- Enhance Button: Zig Zagged Trope: the hunt to enhance a piece of footage that displays one of the killer gorillas storming the first ERTS camp requires specialised computer programs (some of which need to be run to counteract a degradation of the footage that the previous program unwillingly created) and a long amount of time, and Ross the needs to run several programs to make sure that the resulting slightly-more-clear image is real, as well as needing to convince Travis of this (the resulting picture still looks bad enough that Travis thinks at first it's an "easter egg" from a rookie programmer that Ross unknowingly triggered). It is the speed and efficiency of Ross pulling this off that helps her convince Travis to send her as the needed "console hot-dogger" for the second expedition.
- Eye Scream: The leader of the first expedition is calling for his friend when something plops next to him. He picks it up and realises he's holding a severed eyeball.
- Fun with Acronyms: W.E.I.R.D. (the defensive package of the expedition), S.D.T.A.G.W ("Some Damn Thing Always Goes Wrong", written on a plaque on Travis' desk).
- Hired Guns: Munro is a famous White African mercenary.
- Hollywood Natives: The Kigani tribe run around with spears, bows, face paint and practice cannibalism constantly. They also throw their poop like monkeys for some bizarre reason.
- I'm a Humanitarian: The group has to constantly evade a tribe fighting the Mobutu government.
- Ice Queen: Ross.
- Jungle Opera: An attempt to update the trope.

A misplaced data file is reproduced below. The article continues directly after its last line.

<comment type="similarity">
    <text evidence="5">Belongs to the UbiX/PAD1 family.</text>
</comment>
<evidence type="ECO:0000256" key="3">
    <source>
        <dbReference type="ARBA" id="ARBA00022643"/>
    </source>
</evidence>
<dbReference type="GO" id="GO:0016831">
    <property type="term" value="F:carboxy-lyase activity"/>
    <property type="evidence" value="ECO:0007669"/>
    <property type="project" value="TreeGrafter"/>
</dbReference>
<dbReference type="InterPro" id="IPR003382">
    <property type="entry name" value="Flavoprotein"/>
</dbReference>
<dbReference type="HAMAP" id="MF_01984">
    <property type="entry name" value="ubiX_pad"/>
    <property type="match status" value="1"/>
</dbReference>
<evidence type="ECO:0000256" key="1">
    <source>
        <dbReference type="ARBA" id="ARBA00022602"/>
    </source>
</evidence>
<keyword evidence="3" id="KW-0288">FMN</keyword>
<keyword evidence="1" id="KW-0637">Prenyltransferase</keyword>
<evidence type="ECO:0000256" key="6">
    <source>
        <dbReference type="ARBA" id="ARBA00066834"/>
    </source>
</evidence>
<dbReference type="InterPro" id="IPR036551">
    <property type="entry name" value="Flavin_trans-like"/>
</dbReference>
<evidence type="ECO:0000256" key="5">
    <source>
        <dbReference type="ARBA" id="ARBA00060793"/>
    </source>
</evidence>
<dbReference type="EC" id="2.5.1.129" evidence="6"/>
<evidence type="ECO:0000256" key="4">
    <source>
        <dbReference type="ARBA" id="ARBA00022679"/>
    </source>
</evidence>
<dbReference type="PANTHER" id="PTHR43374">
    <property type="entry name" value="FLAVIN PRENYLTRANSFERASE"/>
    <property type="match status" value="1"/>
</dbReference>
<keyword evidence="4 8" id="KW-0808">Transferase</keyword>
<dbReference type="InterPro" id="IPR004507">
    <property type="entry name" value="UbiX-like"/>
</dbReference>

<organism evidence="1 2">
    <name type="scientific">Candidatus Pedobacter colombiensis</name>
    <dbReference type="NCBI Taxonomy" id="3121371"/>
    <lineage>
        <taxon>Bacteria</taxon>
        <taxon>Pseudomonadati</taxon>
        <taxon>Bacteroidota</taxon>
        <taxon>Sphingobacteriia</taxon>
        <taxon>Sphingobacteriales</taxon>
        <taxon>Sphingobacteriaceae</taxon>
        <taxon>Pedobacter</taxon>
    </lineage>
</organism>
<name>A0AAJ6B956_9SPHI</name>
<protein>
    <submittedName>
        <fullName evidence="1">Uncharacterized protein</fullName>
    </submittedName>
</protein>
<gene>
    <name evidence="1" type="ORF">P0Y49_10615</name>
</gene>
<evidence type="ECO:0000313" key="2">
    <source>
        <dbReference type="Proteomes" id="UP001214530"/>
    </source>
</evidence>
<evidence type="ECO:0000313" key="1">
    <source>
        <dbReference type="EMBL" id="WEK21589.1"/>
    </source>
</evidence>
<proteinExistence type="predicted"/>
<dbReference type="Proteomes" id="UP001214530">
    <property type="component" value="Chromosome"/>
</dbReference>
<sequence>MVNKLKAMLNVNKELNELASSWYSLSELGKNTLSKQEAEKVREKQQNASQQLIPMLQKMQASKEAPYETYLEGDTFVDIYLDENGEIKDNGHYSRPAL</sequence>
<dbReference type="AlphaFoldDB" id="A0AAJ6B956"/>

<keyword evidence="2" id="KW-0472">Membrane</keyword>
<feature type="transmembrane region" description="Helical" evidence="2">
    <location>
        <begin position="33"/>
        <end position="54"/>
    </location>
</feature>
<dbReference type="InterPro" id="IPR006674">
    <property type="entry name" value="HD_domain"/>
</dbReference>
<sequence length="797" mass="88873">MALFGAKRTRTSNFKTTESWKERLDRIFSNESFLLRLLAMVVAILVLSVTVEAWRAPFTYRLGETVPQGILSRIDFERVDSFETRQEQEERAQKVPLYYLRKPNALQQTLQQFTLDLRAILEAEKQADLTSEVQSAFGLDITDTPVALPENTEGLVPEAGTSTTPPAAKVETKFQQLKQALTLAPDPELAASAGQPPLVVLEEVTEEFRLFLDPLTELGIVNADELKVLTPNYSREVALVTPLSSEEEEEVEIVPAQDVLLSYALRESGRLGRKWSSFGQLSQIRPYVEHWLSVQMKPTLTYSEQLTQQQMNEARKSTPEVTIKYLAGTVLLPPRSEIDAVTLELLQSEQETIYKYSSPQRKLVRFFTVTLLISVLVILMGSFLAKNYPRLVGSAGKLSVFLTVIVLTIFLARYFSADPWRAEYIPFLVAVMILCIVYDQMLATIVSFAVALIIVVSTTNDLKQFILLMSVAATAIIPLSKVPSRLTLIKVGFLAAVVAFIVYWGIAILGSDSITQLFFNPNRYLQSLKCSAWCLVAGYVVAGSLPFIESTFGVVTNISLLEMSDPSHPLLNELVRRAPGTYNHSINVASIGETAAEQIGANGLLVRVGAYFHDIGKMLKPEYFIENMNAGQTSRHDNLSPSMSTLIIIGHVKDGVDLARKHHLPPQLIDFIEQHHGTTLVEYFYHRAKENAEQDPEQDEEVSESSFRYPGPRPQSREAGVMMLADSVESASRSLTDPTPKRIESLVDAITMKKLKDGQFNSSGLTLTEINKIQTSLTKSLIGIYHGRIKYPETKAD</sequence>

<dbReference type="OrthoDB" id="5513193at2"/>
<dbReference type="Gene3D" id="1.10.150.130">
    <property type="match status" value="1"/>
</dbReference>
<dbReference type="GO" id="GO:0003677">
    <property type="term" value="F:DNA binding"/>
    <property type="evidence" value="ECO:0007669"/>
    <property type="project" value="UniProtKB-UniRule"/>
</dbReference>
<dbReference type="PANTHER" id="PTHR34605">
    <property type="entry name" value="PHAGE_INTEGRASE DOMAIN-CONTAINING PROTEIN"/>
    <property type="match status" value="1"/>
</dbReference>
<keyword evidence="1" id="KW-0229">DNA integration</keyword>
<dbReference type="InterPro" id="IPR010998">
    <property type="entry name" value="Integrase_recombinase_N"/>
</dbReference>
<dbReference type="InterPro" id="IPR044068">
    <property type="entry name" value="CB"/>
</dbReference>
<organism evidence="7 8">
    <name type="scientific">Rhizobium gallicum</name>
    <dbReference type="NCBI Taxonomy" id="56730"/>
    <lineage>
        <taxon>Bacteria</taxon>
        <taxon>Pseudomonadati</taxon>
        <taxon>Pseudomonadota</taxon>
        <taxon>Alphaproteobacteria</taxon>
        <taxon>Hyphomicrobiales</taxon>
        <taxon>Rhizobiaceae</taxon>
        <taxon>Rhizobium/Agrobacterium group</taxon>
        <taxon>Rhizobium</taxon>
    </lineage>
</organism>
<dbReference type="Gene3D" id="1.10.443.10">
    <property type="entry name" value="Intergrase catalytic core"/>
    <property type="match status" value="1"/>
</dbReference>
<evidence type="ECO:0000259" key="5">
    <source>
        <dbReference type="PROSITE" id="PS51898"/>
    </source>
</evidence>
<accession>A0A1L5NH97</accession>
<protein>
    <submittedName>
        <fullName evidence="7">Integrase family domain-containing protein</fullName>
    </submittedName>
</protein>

- Killer Gorilla: On the way to the city of Zinj, Karen Ross's team has to contend with a group of deadly gorillas.
- Parachute in a Tree: This happens to Elliot when the team parachutes into the jungle. Fortunately, he's only four feet above the ground, so he can undo his chute and jump down without getting hurt. It's still a very unnerving experience for him since this is the first time he's ever jumped out of a plane.
- Sentry Gun: One of three pieces of the expedition's W.E.I.R.D. package (alongside a portable electrified fence, Night-Vision Goggles and Frickin' Laser Beams in designator-rifle-mode for the guns). Tripod-mounted, portable, silenced, capable of detecting heat or attack laser-designated targets. They unfortunately (and quickly) become Too Awesome to Use because of their immense firing rate eating too much ammo.
- Sign Language: Amy's method of comunication.
- Team Pet: Amy fills this role, yet she's very human in a way.
- The Worm Guy: Two members of the expedition are this: Peter Elliot (because of his knowledge of gorilla behaviour) and Karen Ross (who is a self-proclaimed "console hot-dogger" and the one with the skills to run the expedition's technology and analyse its data faster than it would take if it was sent back to Texas-and later because there is no communication at all).
- Too Dumb to Live: Despite being a trained geologist, Ross's psych profile states she has a habit of cutting corners and acting rashly when her goal is in sight. At the end, she almost gets the entire team killed when she ignores Munro's warning about how dangerous it is to set off explosive charges near an eruptive volcano.
- 20 Minutes into the Future: The novel, which can be disconcerting as it's also set around the collapse of the Amin regime (current events at the time it was written).
- "Where Are They Now?" Epilogue